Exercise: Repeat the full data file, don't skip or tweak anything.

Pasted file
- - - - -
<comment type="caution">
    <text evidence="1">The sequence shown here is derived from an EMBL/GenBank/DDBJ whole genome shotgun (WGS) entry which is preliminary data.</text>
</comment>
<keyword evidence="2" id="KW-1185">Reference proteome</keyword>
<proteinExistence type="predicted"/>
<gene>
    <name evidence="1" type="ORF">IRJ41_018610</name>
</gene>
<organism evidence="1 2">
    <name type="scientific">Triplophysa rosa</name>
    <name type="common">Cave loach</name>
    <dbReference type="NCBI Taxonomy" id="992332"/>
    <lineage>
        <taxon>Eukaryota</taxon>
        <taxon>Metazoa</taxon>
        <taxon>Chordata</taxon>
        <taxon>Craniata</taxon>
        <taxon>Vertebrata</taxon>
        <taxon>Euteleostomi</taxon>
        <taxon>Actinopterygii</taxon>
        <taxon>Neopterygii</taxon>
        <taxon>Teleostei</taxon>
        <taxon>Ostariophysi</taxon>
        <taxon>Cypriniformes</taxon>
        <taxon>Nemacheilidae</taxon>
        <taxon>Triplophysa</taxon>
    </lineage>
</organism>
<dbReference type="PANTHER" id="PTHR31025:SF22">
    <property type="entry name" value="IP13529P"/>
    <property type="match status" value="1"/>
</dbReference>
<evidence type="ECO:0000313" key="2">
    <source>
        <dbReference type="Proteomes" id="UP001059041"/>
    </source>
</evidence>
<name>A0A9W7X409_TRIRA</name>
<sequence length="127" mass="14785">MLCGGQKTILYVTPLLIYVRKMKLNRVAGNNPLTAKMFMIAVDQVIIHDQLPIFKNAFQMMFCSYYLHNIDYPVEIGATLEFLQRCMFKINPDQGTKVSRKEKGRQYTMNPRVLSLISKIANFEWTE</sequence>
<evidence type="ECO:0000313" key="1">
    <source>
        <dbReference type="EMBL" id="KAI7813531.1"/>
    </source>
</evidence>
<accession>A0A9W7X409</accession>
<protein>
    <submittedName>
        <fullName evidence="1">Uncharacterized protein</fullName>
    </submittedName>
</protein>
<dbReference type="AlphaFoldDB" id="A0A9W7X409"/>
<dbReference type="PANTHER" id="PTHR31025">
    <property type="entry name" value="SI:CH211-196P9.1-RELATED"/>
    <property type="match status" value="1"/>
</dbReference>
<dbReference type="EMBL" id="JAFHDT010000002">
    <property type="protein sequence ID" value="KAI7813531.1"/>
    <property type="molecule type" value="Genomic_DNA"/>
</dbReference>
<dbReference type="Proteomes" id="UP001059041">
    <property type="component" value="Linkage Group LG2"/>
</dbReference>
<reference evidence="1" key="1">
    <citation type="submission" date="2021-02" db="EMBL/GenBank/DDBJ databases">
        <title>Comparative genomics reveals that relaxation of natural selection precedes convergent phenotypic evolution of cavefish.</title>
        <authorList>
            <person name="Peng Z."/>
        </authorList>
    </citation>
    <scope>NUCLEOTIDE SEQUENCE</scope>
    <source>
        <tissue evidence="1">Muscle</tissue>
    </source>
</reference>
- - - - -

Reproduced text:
<comment type="caution">
    <text evidence="1">The sequence shown here is derived from an EMBL/GenBank/DDBJ whole genome shotgun (WGS) entry which is preliminary data.</text>
</comment>
<keyword evidence="2" id="KW-1185">Reference proteome</keyword>
<proteinExistence type="predicted"/>
<gene>
    <name evidence="1" type="ORF">IRJ41_018610</name>
</gene>
<organism evidence="1 2">
    <name type="scientific">Triplophysa rosa</name>
    <name type="common">Cave loach</name>
    <dbReference type="NCBI Taxonomy" id="992332"/>
    <lineage>
        <taxon>Eukaryota</taxon>
        <taxon>Metazoa</taxon>
        <taxon>Chordata</taxon>
        <taxon>Craniata</taxon>
        <taxon>Vertebrata</taxon>
        <taxon>Euteleostomi</taxon>
        <taxon>Actinopterygii</taxon>
        <taxon>Neopterygii</taxon>
        <taxon>Teleostei</taxon>
        <taxon>Ostariophysi</taxon>
        <taxon>Cypriniformes</taxon>
        <taxon>Nemacheilidae</taxon>
        <taxon>Triplophysa</taxon>
    </lineage>
</organism>
<dbReference type="PANTHER" id="PTHR31025:SF22">
    <property type="entry name" value="IP13529P"/>
    <property type="match status" value="1"/>
</dbReference>
<evidence type="ECO:0000313" key="2">
    <source>
        <dbReference type="Proteomes" id="UP001059041"/>
    </source>
</evidence>
<name>A0A9W7X409_TRIRA</name>
<sequence length="127" mass="14785">MLCGGQKTILYVTPLLIYVRKMKLNRVAGNNPLTAKMFMIAVDQVIIHDQLPIFKNAFQMMFCSYYLHNIDYPVEIGATLEFLQRCMFKINPDQGTKVSRKEKGRQYTMNPRVLSLISKIANFEWTE</sequence>
<evidence type="ECO:0000313" key="1">
    <source>
        <dbReference type="EMBL" id="KAI7813531.1"/>
    </source>
</evidence>
<accession>A0A9W7X409</accession>
<protein>
    <submittedName>
        <fullName evidence="1">Uncharacterized protein</fullName>
    </submittedName>
</protein>
<dbReference type="AlphaFoldDB" id="A0A9W7X409"/>
<dbReference type="PANTHER" id="PTHR31025">
    <property type="entry name" value="SI:CH211-196P9.1-RELATED"/>
    <property type="match status" value="1"/>
</dbReference>
<dbReference type="EMBL" id="JAFHDT010000002">
    <property type="protein sequence ID" value="KAI7813531.1"/>
    <property type="molecule type" value="Genomic_DNA"/>
</dbReference>
<dbReference type="Proteomes" id="UP001059041">
    <property type="component" value="Linkage Group LG2"/>
</dbReference>
<reference evidence="1" key="1">
    <citation type="submission" date="2021-02" db="EMBL/GenBank/DDBJ databases">
        <title>Comparative genomics reveals that relaxation of natural selection precedes convergent phenotypic evolution of cavefish.</title>
        <authorList>
            <person name="Peng Z."/>
        </authorList>
    </citation>
    <scope>NUCLEOTIDE SEQUENCE</scope>
    <source>
        <tissue evidence="1">Muscle</tissue>
    </source>
</reference>